Every mother has been affected by the pandemic in some way. Schools are out; extracurricular activities are cancelled; even libraries, zoos and parks are closed. The kids are at home, and in most cases, it is their mothers who are caring for their physical needs, stepping in as crisis home-educators, and trying our best to help the children in our charge comprehend or at least cope with the big changes gripping our world.
It’s a special Mother’s Day, indeed.
Mothers, pandemic or not, are the most essential workers in America. Of course, this work, though demanding, comes with great reward. If you’re like me, you’ve been on an emotional rollercoaster this spring, experiencing worry about our health, gratitude for what we have, and at times, exasperation, grief, joy and hope.
We’ve highlighted the stories of some moms who are working in essential jobs. Leaundra Manning is a trucker. Melissa Rogers is a physician assistant. These women, and so many like them, are part of the workforce keeping critical industries running in the midst of the COVID-19 pandemic.
But there’s another type of mom working extra hard during this strange time: Moms who are co-parenting with an essential worker. I can relate. My husband is a hospitalist and has worked long hours caring for COVID-19 patients (and then taking long conference calls about changing hospital protocols on his days “off.”)
For these moms who are co-parenting with essential workers, the “juggle” of pandemic life is not so much a team event as it is a solo act. Many of the essential workers in the military, medicine, fire and public safety, mass transit, food and agriculture, energy and infrastructure are men, and many of the people caring for their children are moms. As the saying goes, behind every great man, there’s a great woman. Behind every father in an essential job is a mother doing double duty at home, picking up the slack, making it possible for him to lean in.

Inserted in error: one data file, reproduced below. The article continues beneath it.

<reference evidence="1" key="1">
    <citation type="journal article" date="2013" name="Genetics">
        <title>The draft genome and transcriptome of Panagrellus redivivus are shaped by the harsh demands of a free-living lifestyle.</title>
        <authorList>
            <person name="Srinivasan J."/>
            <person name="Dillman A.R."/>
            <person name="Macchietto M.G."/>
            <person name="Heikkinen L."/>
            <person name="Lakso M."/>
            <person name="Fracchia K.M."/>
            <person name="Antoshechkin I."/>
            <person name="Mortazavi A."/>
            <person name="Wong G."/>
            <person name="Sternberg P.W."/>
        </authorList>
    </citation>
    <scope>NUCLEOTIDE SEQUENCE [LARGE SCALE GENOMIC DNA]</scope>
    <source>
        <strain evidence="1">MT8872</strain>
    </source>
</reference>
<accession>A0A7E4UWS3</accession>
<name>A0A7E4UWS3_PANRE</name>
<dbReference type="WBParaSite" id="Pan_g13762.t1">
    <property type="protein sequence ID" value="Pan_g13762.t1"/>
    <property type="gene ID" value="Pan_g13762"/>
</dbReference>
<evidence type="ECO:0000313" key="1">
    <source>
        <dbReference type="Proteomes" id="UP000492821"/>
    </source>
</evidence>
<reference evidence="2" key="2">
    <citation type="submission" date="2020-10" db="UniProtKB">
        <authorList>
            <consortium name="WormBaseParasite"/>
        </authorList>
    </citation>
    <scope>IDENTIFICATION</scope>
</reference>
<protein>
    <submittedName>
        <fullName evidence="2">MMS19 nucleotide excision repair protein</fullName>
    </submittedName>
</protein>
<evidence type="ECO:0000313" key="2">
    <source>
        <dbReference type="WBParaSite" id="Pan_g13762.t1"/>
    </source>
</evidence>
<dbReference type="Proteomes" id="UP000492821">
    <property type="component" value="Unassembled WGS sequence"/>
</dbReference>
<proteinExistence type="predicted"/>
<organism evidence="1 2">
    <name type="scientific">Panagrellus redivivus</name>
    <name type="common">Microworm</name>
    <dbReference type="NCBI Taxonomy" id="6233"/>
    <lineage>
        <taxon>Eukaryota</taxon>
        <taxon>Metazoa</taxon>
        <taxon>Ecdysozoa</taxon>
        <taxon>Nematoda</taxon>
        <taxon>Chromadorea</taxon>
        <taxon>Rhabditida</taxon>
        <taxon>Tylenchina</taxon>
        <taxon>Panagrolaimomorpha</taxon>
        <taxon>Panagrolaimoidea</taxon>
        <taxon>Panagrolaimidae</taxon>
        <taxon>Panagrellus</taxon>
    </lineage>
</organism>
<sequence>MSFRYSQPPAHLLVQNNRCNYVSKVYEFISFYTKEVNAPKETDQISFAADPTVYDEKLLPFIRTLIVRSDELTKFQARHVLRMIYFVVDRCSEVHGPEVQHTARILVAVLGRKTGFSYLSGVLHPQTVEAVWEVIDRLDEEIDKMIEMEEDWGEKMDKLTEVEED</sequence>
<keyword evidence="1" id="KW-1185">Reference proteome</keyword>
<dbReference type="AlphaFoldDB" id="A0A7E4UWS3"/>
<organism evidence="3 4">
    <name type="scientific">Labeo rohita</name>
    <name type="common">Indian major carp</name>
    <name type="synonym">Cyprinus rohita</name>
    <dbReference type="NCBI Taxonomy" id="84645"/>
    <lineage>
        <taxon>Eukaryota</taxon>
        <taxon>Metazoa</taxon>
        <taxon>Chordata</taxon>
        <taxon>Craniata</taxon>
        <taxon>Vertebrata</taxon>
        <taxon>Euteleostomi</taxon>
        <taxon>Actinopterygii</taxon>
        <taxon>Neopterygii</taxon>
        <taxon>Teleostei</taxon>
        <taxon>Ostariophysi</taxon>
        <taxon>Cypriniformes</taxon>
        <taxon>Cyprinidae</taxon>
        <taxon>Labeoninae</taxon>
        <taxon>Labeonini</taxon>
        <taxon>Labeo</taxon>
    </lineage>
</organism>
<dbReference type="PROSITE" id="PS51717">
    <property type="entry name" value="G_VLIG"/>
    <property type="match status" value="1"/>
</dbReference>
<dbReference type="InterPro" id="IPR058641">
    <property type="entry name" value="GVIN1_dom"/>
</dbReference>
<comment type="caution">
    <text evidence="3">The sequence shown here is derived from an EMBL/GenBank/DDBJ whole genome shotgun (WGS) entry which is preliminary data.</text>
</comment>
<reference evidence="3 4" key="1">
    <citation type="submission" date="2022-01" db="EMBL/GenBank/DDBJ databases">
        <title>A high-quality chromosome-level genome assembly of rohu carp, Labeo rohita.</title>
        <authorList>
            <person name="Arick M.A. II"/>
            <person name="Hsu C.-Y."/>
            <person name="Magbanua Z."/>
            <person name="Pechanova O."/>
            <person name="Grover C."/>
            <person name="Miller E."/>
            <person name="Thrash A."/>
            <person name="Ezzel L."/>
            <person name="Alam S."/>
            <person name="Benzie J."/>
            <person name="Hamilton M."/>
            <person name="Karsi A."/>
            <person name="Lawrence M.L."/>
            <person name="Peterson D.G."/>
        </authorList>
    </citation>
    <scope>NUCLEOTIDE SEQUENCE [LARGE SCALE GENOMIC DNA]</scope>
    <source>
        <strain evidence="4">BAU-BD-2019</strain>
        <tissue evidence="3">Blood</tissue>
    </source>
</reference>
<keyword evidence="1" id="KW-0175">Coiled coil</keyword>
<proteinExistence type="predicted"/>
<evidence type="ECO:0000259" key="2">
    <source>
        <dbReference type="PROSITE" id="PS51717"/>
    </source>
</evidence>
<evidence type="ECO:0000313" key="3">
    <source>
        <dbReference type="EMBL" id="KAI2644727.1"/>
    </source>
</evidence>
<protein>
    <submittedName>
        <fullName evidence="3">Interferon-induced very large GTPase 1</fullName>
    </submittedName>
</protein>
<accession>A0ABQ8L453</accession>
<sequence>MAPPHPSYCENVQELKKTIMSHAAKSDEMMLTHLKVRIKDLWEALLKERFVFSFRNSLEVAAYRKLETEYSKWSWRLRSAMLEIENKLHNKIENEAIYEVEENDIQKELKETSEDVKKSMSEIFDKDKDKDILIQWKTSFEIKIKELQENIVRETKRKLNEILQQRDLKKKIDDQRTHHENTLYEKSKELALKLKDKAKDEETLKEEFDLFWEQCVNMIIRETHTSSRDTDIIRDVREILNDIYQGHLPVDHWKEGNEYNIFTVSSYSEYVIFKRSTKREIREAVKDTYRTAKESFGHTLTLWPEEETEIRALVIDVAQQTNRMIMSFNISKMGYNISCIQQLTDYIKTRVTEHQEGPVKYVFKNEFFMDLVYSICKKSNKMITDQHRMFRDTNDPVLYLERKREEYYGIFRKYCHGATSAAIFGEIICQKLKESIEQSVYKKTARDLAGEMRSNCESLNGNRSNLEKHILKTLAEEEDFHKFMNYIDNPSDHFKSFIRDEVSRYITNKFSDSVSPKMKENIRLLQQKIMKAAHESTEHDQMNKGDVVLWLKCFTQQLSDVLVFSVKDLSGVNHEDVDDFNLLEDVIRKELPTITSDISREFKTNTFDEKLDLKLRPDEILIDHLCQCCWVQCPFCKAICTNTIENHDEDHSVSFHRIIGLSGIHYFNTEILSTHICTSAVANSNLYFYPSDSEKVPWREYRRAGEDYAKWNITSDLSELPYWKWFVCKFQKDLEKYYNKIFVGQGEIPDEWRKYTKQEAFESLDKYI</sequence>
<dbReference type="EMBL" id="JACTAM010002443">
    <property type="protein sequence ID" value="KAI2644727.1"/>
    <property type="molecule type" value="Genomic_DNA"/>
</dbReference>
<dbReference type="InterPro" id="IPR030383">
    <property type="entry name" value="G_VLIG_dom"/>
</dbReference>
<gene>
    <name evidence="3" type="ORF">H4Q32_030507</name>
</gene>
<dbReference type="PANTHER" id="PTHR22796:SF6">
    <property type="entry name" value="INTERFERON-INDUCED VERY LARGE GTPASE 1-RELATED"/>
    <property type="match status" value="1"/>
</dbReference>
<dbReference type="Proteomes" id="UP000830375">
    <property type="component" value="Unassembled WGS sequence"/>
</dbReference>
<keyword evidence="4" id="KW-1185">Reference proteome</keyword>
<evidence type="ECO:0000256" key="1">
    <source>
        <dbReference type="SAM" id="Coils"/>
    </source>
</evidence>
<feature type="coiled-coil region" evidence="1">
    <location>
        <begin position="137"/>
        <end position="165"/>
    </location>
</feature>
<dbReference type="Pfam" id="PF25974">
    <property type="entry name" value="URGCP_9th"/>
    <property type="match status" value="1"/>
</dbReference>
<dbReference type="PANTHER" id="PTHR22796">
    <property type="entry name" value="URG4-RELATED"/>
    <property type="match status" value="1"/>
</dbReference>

Perhaps there’s one way we moms in this category are lucky: we are used to it. Military families, certainly, know what it means to make sacrifices. Medical spouses are used to seeing dad (or mom) pull long hours at the hospital. Truckers’ wives (and husbands) know how to hold down the fort for weeks and weeks at a time.
And another way we are lucky: At least one person in our household still has an income. Today’s unemployment numbers show that, for many families, this isn’t the case. Economic hardship creates another whole set of concerns for many moms.
But the virus poses a new risk and has created new challenges for families like mine, where dad is working hard outside of the home and I am sheltering with our littles. For one thing, it’s made it harder for us to connect with our communities of support that typically surround us. For another, it’s sparked concern about the health and safety of the essential workers in our family and what germs they might bring home.
Next time you see (or make) a sign thanking the various types of heroic essential workers keeping the world spinning, be sure to include moms. I’ve had several friends reach out to me to offer prayers and emotional support, and we have had neighbors drop off food items and even shovel our snowy driveway. These small acts of kindness make me feel like my efforts are seen and appreciated.
Some moms are in essential jobs themselves. The partners, family members, and caregivers who help care for their children deserve our thanks as well.
Some moms are co-parenting with partners who are in essential jobs and feeling the pressures related to that.
And of course, some moms and dads are working at home together, in jobs that may or may not be deemed essential.
Or they may have lost jobs as a result of the pandemic.
But the work all moms do in caring for our families is essential, pandemic or not. It is, actually, the most essential work. Keep your head up, Mom. Happy Mother’s Day.